Monday, June 27

Free Flights and $ 1,000 Coupons: Australian Hotel Industry Attracts UK Workers | Hospitality industry


Chelsee Whitehead has worked in the hospitality industry since leaving high school four years ago. Before Covid-19, you always thought your industry was safe.

“I chose the hospitality industry because I thought it was an industry that would always be booming. I thought it was a sector that cannot be shaken, ”he says. “Then Covid happened and it changed that. It has made work unstable and has completely changed the environment. “

Currently having a multi-purpose job at a hotel in front desk, concierge, back of the house and customer service, Whitehead says she is lucky to still have a job. Following closures, job losses and exhaustion of international customers and workers, he says many hospitality workers who were once social and passionate about work have “left the industry entirely.”

The hospitality industry in Australia is suffering from a widespread staff shortage, caused in part by the closing of international borders and the departure of thousands of international students and holders of holiday and work visas who would normally make up a significant proportion of the force. labor.

Now, as many jurisdictions hope to reopen hospitality in the coming months, concerns about staff shortages are mounting.

Anticipating a major hospitality worker shortage as Australia reopens , Australian Venue Co, which operates more than 170 hotel establishments across the country, has launched an ambitious recruitment drive to attract 500 workers from the UK hospitality sector.

The group is trying to lure staff in with the promise of a $ 1,000 drink and dinner voucher, and will pay for their flights to Australia, hotel quarantine and two weeks of accommodation. Paid hospitality training will begin during the hotel quarantine.

AVC CEO Paul Waterson says that prior to the pandemic, roughly 20% of Australia’s hotel industry workforce were work and holiday visa holders.

“We had 4,200 employees,” he says. “Of these, 900 were holders of a work and vacation visa who returned home at the beginning of the pandemic.”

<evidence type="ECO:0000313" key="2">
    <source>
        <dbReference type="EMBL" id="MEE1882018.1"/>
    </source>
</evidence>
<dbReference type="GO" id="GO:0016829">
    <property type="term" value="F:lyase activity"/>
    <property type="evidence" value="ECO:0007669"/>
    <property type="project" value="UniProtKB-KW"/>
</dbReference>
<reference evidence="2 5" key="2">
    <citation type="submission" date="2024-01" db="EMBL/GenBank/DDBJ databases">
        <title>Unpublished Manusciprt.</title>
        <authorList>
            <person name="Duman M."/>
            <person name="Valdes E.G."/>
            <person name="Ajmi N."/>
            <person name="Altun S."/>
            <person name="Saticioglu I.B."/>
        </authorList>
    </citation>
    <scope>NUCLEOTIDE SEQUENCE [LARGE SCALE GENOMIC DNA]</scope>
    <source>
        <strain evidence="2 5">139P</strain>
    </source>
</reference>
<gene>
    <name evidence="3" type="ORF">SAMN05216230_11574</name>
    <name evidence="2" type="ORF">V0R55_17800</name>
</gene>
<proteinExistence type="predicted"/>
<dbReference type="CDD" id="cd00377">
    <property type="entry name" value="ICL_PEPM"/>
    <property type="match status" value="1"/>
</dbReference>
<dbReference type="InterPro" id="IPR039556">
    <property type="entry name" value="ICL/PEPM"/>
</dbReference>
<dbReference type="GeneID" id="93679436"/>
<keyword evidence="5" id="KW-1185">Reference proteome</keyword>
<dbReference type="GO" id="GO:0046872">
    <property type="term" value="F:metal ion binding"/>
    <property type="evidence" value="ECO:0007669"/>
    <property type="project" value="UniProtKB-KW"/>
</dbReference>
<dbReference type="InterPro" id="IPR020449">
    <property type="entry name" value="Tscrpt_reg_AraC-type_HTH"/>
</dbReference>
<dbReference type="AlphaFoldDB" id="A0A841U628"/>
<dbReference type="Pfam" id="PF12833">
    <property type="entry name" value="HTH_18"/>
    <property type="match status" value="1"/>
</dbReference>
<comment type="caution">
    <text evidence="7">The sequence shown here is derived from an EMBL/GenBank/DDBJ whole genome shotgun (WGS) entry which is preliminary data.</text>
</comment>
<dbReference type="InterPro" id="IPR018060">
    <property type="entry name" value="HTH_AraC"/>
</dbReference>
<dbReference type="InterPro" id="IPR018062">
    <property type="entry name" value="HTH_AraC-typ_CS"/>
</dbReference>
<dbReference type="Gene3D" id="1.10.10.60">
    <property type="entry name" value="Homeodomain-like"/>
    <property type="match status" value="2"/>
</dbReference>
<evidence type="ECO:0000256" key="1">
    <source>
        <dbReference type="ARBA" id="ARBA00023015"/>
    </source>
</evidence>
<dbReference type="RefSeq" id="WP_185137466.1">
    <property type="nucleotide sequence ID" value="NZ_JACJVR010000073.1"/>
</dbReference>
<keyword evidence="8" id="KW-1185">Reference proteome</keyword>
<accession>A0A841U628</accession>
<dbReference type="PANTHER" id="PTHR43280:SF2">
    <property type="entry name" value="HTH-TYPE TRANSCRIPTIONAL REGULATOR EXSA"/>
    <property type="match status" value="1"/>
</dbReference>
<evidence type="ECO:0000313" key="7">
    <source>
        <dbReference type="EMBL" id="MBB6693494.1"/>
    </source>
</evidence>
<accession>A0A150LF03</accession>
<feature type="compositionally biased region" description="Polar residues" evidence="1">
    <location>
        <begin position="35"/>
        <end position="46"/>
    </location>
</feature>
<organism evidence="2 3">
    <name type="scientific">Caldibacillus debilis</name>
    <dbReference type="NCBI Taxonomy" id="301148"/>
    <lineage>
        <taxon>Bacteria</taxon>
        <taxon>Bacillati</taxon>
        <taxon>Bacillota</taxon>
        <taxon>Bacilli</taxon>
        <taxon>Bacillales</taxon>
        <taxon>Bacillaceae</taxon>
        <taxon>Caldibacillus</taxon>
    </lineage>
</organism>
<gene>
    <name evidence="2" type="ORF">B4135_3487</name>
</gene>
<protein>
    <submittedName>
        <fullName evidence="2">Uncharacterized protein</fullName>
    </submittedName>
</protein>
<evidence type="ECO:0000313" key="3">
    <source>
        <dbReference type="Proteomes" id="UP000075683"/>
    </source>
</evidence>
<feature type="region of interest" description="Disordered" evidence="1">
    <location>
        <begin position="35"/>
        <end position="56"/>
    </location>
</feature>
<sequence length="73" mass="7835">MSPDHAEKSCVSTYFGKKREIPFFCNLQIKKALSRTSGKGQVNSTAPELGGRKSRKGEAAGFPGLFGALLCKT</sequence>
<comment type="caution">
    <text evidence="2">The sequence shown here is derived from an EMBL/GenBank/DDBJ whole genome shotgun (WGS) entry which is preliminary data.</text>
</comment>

AVC proposes to pay moving costs to Australia for UK chefs, as well as Australians abroad looking to return home.

“Australian hospitality workers were stranded abroad at the start of the pandemic. His access to flights home and quarantine is challenging. “

The unit “will potentially organize charter flights.” Waterson says the AVC is in talks with state governments to allow those workers to return to Australia under quarantine.

Whitehead says that many hospitality workers, including International workers have been scared by Covid and the uncertainty it generated in the sector. “Even if borders are opened, people abroad will think twice about risking reaching Australia in uncertain times.”

“We work very hard in hospitality,” says Whitehead. “And we don’t earn that much. So I think that with the uncertainty, people are losing their taste and no longer see the point. “

The UK is facing its own hospitality staffing crisis, however, with reports that up to 50% of workers do not intend to return to their hospitality jobs after closures. Young people in the UK, however, “still see Australia as this kind of really fun and upbeat country,” says Whitehead. A similar culture in the UK and Australia makes it easier to integrate into each other’s hotel industries, he says. “And honestly, sometimes they come here just for the weather.”

“If this recruitment makes Australia feel welcoming again, it could excite young people abroad to gain experience working here.”

Although she is excited to see AVC’s recruitment drive, Whitehead does not believe that the shortage gap will “be completely filled again.”

Stephen Ferguson, National Executive Director of the Australian Hotel Association, tells Guardian Australia that young Australians and working tourists align with the “wet and dry seasons” of the Australian hotel industry.

“In the winter months, a lot of labor is needed in the north of the country. Also, in summer the opposite happens ”, says Ferguson. “They are the mobile workforce that is willing to go from Broome to the snow fields and the beaches of Sydney.”

Ferguson also doubts that the hiring drive “fills all his void.” However, he says that it does “show the great need that exists in the sector.” It also says that there is no shortage of work available for Australian hospitality workers.

“We fight for workers, but the hotel industry is resilient,” he says. “And we are social animals. Once the doors reopen, people will head back to the local pubs, clubs and cafes. The hospitality and tourism sector will continue to function and we will need hospitality workers, both from Australia and abroad.


www.theguardian.com

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